While it is way too early to make any definitive or even probabilistic statements, it is possible we have seen the lows for the year - emphasis on possible. The S&P 500’s relative strength (RSI) remains below 50 on a daily chart (closed yesterday at 45). An RSI above 50, and better yet 52, would greatly increase the odds of at least a short-term rally (2 to 3 weeks). Until RSI can make some lasting progress, yesterday’s gains alone do not mean we are out of the woods yet; maybe closer to the edge of the woods, but not out.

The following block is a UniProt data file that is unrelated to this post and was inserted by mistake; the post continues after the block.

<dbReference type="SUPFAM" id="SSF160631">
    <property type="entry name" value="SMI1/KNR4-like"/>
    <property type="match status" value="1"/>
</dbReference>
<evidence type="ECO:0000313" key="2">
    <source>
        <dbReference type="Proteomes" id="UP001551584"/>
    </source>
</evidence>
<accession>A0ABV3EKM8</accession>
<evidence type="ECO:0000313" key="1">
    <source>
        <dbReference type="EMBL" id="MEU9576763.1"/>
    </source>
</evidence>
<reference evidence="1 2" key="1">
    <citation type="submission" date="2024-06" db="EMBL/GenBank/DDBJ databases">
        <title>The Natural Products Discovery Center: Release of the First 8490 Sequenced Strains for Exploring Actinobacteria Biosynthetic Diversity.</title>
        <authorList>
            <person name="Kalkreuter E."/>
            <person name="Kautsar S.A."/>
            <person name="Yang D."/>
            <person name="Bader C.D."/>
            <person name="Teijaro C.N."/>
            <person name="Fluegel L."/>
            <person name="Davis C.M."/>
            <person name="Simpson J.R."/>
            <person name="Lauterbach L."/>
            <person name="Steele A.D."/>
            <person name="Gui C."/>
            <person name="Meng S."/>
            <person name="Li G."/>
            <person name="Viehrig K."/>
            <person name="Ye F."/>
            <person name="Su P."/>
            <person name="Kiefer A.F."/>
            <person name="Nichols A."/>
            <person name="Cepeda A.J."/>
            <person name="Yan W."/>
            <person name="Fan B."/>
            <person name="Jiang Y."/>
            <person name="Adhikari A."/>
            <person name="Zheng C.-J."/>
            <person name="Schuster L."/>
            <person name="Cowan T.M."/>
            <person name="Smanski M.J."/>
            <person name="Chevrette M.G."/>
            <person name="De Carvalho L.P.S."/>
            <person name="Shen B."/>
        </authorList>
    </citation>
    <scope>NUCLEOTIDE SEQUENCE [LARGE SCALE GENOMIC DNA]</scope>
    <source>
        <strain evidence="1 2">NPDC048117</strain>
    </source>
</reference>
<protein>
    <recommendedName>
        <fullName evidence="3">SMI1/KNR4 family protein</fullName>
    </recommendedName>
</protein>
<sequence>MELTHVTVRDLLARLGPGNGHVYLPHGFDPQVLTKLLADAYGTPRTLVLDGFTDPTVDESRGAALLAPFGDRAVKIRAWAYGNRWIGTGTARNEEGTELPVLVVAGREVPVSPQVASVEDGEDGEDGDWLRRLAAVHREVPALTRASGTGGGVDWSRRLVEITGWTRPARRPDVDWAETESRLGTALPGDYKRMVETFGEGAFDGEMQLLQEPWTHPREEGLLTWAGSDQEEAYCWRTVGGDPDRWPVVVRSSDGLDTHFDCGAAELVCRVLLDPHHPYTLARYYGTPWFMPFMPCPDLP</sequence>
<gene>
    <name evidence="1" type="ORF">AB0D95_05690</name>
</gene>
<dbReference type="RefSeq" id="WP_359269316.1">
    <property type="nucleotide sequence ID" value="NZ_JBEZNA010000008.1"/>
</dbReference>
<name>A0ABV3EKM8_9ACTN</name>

The CCM BMSI closed Wednesday at 993, up from Friday’s reading of 834. Historical Bi-Weekly BMSI scores between 800 and 1,200 occurred during recessions, early-to-mid cycle expansions, and late cycle expansions. Historical risk/reward ratios are shown in the table below. Higher risk/reward ratios are more favorable. A ratio of 1.00 would denote a situation where the upside and downside risks are equal. Recent economic data, including the ISM Non-Manufacturing Composite Index, continue to point to slower growth, but not a double-dip recession. If the odds of a double dip remain low, then the late cycle expansion figures in the table below become less concerning. We believe we will get slower, but positive growth going forward, which is based on hard economic data in hand, not an opinion about future events. If that is the case, the most relevant risk/reward ratios in the table below are the early-to-mid cycle expansion figures present on the top line, which are very favorable. A green NA is the best situation where all historical cases saw a higher S&P 500. A red NA is the worst case scenario where all cases produced stock market losses.